You can tell that AMD not only got better IPC and single threaded workload performance than Intel, but they managed to equal it in gaming.
Obviously you get a similar CPU results when the GPU becomes the bottleneck and if you have zero plans to ever go beyond the Nvidia 2080 then your CPU choice is less important when all FPS is at similar levels. What the 9600k gives you when OC is two fold

1 - better performance at 720p resulting in more headroom once more powerful GPUs are released and you plan to go past RTX 2080 performance at some point. Many people fail to understand this point and simply believe 1440p or 4k should be the end all be all of gaming performance.

2- from every gaming programmer interview I've read they have stated how much easier Intel is to program for over AMD. That its much easier to load up cores one a time then try to program for HT, SMT, and what happens when user 1 has four cores, user 2 has eight and user 3 has ten.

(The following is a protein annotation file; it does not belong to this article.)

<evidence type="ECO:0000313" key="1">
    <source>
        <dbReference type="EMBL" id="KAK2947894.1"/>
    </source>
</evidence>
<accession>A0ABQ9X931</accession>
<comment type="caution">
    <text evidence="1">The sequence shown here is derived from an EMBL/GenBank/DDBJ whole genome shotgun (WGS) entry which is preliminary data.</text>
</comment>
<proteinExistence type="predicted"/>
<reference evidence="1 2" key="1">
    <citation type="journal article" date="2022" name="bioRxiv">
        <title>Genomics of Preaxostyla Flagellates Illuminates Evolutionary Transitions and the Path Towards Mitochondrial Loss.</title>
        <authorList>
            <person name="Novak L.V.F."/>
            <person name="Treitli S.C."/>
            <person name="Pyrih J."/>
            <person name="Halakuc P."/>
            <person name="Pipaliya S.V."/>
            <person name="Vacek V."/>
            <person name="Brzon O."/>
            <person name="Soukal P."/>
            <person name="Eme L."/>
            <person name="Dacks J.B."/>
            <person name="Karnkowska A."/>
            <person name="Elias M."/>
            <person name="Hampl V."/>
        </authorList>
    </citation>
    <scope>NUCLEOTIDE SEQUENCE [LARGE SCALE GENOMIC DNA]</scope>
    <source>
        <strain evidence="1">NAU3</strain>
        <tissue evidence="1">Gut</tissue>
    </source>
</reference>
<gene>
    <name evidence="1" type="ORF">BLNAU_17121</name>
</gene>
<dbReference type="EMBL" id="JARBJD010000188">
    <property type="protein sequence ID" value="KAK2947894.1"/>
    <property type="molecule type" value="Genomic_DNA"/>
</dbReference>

So those are my reasons for my view. That said it also makes little real world difference at current same price level CPU offerings unless you have a specific niche for a specific CPU. It's not as if the 9600k can a play a game the Ryzen 3600 can't or vice versa. If you watch the video of below you will see that even people who dedicate their profession for PC hardware reviews have a hard time choosing Intel over AMD or vice versa.

 
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2- from every gaming programmer interview I've read they have stated how much easier Intel is to program for over AMD. That its much easier to load up cores one a time then try to program for HT, SMT, and what happens when user 1 has four cores, user 2 has eight and user 3 has ten.